USPS Employee Arrested After Mail Found Next to Dumpster in New Jersey

A United States Postal Service (USPS) employee has been charged over bundles of discarded mail found abandoned near a dumpster outside a shopping center in New Jersey.

The letters were found wrapped in rubber bands by officers in North Arlington, Bergen County, on Friday. USPS was alerted and the items were collected. The recovered mail was returned for delivery after copies had been made as evidence.

Among the 1,875 pieces of mail were "627 pieces of first class, 873 pieces of standard class, two pieces of certified mail, 99 general election ballots destined for residents in West Orange, and 276 campaign flyers from local candidates for West Orange Town Council and Board of Education," the U.S. Attorney's Office for the District of New Jersey said in a media release.

"Nicholas Beauchene, 26, of Kearny, New Jersey, is charged by complaint with one count of delay, secretion, or detention of mail and one count of obstruction of mail," the U.S. Attorney's Office stated.

If found guilty for delay of mail, Beauchene faces a "maximum penalty of five years in prison and a $250,000 fine. The obstruction of mail charge is punishable by a maximum penalty of six months in prison and a $5,000 fine."

A statement released by North Arlington Police on their Facebook page said: "On Friday October 2, 2020, at approximately 3:10 pm, the North Arlington Police Department received a report of mail located in a dumpster behind a local business at 19 Schuyler Ave.

"Officers responded and once on scene did observe several loose (rubber banded) bundles of mail, as described by the caller, which were secured accordingly.

"The U.S. Postal Police were contacted, responded and took possession of all mail items located. The incident is being investigated by the U.S. Postal Police, Office of the Inspector General."

According to the New Jersey News 12, the mail was destined for residents in nearby West Orange.

Bergen County board of election commissioner, Rich Miller, told the news station that his district expected over 500,000 ballots.

"When dealing with that much paper, there'll be missteps," he said. "We are trying to safeguard ballots and do the best job possible."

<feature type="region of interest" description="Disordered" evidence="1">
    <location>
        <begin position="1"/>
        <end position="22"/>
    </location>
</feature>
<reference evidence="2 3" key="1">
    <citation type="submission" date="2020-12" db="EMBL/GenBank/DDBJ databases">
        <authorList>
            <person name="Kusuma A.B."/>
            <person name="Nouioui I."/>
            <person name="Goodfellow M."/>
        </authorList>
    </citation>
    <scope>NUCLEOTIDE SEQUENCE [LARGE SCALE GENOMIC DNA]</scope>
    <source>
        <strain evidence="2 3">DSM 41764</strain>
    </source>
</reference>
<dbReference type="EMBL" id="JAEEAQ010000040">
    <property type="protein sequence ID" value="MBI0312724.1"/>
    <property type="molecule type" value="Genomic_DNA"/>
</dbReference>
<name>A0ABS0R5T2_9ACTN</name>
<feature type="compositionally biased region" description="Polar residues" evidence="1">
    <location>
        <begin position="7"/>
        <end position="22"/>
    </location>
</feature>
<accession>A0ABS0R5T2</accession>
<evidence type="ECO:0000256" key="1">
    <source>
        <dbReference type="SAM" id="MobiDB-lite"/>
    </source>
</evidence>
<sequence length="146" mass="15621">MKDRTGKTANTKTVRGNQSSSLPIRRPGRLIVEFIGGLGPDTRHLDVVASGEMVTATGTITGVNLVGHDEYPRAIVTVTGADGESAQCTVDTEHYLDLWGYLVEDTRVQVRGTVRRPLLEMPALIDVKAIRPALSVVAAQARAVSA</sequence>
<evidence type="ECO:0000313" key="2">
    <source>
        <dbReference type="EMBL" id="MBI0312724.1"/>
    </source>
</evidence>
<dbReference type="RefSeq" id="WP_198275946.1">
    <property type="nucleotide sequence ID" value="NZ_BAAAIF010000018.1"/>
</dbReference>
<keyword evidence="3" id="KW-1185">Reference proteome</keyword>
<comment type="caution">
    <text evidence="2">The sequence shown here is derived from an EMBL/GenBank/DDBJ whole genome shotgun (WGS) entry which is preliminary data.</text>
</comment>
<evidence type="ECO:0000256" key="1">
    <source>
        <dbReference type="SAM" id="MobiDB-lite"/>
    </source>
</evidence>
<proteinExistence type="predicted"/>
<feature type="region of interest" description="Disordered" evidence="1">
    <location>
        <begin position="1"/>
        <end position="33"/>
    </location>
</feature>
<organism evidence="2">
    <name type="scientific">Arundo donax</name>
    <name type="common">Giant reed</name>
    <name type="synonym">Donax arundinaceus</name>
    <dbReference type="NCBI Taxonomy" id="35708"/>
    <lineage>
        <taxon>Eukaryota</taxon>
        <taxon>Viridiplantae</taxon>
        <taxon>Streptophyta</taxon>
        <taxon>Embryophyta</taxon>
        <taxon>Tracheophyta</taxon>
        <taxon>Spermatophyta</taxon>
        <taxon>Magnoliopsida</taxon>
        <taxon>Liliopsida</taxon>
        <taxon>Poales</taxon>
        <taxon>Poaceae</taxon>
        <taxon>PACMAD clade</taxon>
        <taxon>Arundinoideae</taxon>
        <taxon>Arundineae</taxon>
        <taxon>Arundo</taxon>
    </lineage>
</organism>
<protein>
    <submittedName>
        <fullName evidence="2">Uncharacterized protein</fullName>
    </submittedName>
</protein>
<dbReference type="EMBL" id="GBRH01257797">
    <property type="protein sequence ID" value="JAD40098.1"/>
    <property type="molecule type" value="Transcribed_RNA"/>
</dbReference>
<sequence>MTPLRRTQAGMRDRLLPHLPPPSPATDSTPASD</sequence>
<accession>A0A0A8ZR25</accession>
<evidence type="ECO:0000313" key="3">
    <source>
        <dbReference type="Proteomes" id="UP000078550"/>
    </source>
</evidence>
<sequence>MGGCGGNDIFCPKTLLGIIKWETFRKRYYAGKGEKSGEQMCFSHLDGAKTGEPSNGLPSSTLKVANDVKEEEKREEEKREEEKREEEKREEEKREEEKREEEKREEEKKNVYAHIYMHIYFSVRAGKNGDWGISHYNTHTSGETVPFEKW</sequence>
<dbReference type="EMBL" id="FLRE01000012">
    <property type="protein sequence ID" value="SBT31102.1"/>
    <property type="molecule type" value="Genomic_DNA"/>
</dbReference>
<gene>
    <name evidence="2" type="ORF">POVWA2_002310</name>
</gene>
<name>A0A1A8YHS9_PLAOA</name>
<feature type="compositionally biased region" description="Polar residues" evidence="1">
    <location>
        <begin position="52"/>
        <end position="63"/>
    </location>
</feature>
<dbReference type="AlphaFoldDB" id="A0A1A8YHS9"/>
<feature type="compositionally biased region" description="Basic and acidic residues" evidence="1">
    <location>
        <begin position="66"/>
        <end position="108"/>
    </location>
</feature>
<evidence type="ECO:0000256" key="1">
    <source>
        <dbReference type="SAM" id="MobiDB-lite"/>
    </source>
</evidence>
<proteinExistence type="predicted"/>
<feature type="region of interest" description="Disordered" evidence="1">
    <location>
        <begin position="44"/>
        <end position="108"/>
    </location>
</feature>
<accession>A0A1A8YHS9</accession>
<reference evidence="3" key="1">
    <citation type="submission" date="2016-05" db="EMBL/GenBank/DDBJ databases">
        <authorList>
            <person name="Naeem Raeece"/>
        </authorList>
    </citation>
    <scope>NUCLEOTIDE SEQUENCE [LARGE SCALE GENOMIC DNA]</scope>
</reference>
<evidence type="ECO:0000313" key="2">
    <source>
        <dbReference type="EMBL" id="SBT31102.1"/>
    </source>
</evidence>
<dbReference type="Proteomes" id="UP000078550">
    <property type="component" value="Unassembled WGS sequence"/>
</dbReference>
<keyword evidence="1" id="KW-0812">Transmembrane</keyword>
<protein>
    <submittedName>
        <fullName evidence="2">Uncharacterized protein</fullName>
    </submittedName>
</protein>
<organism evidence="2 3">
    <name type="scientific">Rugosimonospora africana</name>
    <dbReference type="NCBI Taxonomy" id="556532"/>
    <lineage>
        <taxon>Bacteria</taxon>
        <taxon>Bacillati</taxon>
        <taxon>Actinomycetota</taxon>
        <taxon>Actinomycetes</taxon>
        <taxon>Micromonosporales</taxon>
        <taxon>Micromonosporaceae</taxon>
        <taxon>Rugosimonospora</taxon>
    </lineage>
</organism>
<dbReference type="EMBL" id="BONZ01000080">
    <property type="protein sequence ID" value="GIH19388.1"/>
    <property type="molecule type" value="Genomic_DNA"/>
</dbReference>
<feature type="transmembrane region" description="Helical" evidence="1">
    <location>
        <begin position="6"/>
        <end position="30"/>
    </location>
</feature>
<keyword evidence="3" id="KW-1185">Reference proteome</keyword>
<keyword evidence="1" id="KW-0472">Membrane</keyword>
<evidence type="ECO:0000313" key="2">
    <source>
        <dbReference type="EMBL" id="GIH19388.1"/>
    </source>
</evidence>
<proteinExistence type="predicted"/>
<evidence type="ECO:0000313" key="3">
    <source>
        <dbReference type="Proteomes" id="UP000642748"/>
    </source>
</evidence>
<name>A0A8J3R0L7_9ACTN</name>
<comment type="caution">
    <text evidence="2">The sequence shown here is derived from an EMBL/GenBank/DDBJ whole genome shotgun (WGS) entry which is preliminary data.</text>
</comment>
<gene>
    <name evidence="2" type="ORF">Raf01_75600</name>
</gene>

USPS spokesperson George Flood told Newsweek: "The mail that was recovered in North Arlington was reported, collected and delivered. This matter was then turned over to our Office of Inspector General. We are unable to comment further at this time."

usps truck fence
United States Postal Service trucks sit outside the Roberto Clemente Post Office in Chicago, Illinois. The USPS has faced heightened demand due to the election. Scott Olson/Getty Images

The incident comes amid heightened scrutiny of the USPS, which is facing huge demand with an unprecedented number of mail-in ballots expected ahead of this year's general election.

This is driven in part by the coronavirus pandemic, which has left many voters favoring voting by mail rather than in person on November 3.

In North Carolina, around 11,000 voters were mailed pre-filled voter registration forms with incorrect information, according to the North Carolina State Board of Elections (NCSBE).

While in Indiana, vote-by-mail requests are being sent in record-breaking numbers amid a push by Democrats and Republicans for people to register to cast their absentee ballot in the state.

Counties have reported all-time highs in requests for such ballots, with Lake County announcing that it is expecting nearly five times the number of its previous record high in 2008.

Update 10/7/20, 12:45 p.m. ET: This article was updated with new information on an arrest made in this case.